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O'CONNOR, FRANCES: Thank God He Met Lizzie

FRANKLY FRANCES
Frances O’Connor is a shooting star in Australia’s cinematic firmament, already the recipient of an international Best Actress Award; poised on the next stage, she talks to ANDREW L. URBAN

In a strange reception room in a strange Kings Cross hotel in Sydney - the milieu for life’s great dramas in the underbelly of the city - Frances O’Connor comes to be interviewed, the publicist hovering outside. This is the nearest Australians get to stardom Hollywood style. Neutral rooms, prearranged interviews within set times: it is the beginning of a star system. And Frances is at the beginnings of her star-status career, in demand as a leading actress, nominated by AFI members for two films she made back to back, Kiss or Kill and Thank God He Met Lizzie. By the time the 1997 AFI Awards were announced, Frances had already won the Best Actress Award at the Montreal Film festival in October, for her role in Kiss or Kill. She could take comfort in that, when her two nominations remained just nominations. Besides, Kiss or Kill won Best Film, which no doubt also helped ease the disappointment.

"He sets high standards" on Peter Duncan

She arrives for our interview looking trim in black: black stockings, a black knitted dress, black hair pulled back, no make up, striking eyebrows and those sculpted lips with upturned corners, and her cute pixie nose. "It’s been the best time of my life," she admits smiling, having just finished another film, Peter Duncan’s A Little Bit of Soul, with Geoffrey Rush, David Wenham and Heather Mitchell. "Peter’s great fun; he’s so talented but has no ego. And he sets high standards.

"So much has happened and it’s given me a good sense of myself, when people comment they like my work. Life’s changed and forced me to get my act together personally," she says, still smiling. "I’ve had to grow up a bit."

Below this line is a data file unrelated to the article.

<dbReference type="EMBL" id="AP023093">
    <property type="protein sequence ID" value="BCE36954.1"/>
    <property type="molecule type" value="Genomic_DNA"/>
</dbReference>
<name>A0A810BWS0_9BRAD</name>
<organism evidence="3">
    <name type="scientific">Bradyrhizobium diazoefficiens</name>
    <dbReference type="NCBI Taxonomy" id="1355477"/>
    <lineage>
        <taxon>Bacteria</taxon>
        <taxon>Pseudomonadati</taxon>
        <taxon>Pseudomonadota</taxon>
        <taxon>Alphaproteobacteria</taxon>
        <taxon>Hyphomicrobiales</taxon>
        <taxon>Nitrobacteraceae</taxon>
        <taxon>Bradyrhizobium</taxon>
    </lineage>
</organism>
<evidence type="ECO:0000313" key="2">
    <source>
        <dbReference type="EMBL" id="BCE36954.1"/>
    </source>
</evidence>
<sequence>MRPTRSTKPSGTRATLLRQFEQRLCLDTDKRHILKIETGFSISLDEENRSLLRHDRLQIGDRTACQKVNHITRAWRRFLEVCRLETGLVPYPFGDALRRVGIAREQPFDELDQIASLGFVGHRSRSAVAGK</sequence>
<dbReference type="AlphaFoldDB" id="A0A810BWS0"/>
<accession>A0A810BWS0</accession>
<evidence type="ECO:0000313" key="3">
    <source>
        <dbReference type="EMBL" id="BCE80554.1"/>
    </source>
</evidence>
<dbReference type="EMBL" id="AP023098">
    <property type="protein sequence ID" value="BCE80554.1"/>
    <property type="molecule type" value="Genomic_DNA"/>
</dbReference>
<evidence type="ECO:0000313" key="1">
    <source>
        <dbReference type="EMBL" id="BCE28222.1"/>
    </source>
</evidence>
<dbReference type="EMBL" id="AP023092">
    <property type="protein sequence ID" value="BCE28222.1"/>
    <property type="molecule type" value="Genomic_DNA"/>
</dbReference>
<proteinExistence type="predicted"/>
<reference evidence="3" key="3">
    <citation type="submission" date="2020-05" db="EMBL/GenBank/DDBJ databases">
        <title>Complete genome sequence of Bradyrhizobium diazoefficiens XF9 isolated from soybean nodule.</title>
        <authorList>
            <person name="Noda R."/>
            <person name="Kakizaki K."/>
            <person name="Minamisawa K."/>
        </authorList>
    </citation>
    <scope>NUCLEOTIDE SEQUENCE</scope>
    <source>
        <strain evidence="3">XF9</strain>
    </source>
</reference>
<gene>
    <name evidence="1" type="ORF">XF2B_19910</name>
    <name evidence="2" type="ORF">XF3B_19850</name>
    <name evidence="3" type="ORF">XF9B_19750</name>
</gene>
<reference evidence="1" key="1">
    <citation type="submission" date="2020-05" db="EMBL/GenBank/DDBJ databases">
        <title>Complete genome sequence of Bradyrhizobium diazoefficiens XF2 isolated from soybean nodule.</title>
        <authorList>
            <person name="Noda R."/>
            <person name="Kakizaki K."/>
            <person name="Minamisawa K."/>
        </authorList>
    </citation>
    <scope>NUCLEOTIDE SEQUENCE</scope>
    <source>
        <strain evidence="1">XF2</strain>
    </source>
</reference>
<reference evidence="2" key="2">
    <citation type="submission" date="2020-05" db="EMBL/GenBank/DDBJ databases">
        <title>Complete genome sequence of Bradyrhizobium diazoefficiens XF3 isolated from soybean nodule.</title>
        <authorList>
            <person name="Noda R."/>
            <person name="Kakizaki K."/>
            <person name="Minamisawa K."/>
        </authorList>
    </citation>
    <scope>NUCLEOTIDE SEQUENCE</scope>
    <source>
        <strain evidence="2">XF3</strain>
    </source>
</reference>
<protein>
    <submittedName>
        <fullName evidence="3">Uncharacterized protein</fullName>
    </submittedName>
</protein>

"I tend to be analytical, probably too much so"

Of course, with all the work, she says jokingly, she doesn’t actually have a private life anymore. But in the chaos, "with my sense of self fluctuating, yoga and meditation help to centre myself. Things do affect me, but as an actor you have to be sensitive. So you just have to find a way of looking after that. I tend to be analytical, probably too much so."

A fascination for people has led O’Connor to psychology, "and why people do things. That’s why I love Front Up (SBS TV Tuesdays at 7.30 pm – interviews with people at random in the streets of Australia, by this writer); you see aspects of humanity not usually documented." O’Connor had just finished reading Stephanie Dowrick’s book, Forgiveness and Other Acts of Love, which she found valuable and fascinating.

Across the Pacific in the belly of the movie beast, O’Connor already has an agent at the all-powerful CAA agency, "an intelligent and lovely guy who comes from New York and has a theatrical background." But earlier, there were two Australians who had a significant influence on O’Connor the actress: "Robyn Nevin had a big impact on me," she confides. "We were working together at the MTC on Lady Windemere’s Fan. I had thought she’d be this grand dame of the stage, but she was very childlike – but then when it came to the crunch, she DID IT!. Acting is thought, she’d say. Forget about the feeling. She’s such a great woman, totally un-neurotic and very supportive."

"He bullied me into roles"

Another influence was head of directing at the Western Australian Academy of Performing Arts in Perth, Chris Edmund. "He was inspirational and he’d push me. I doubted my ability and he bullied me into roles. For example, I was to play a 50 year old matriarch in Ibsen’s Pillars of Society. I had really long hair and he told me to cut it off. I said no, but he insisted I had to change myself. So I cut a couple of inches off and it made a big difference."

From January to mid February 1998, O’Connor will be on stage in Melbourne, in the MTC’s production of The Herbal Bed, after which she will possibly go to Los Angeles, but her agent says nothing is confirmed yet. "There are least 50 million films that people want her to do, but nothing has been set."

For O’Connor, the challenge will be to keep on track, keep focused and keep her head while the world spins furiously around her. And like everyone in showbiz, she needs a touch of luck to ensure her next film role will enhance her track record of mysterious, complex and fiery women.

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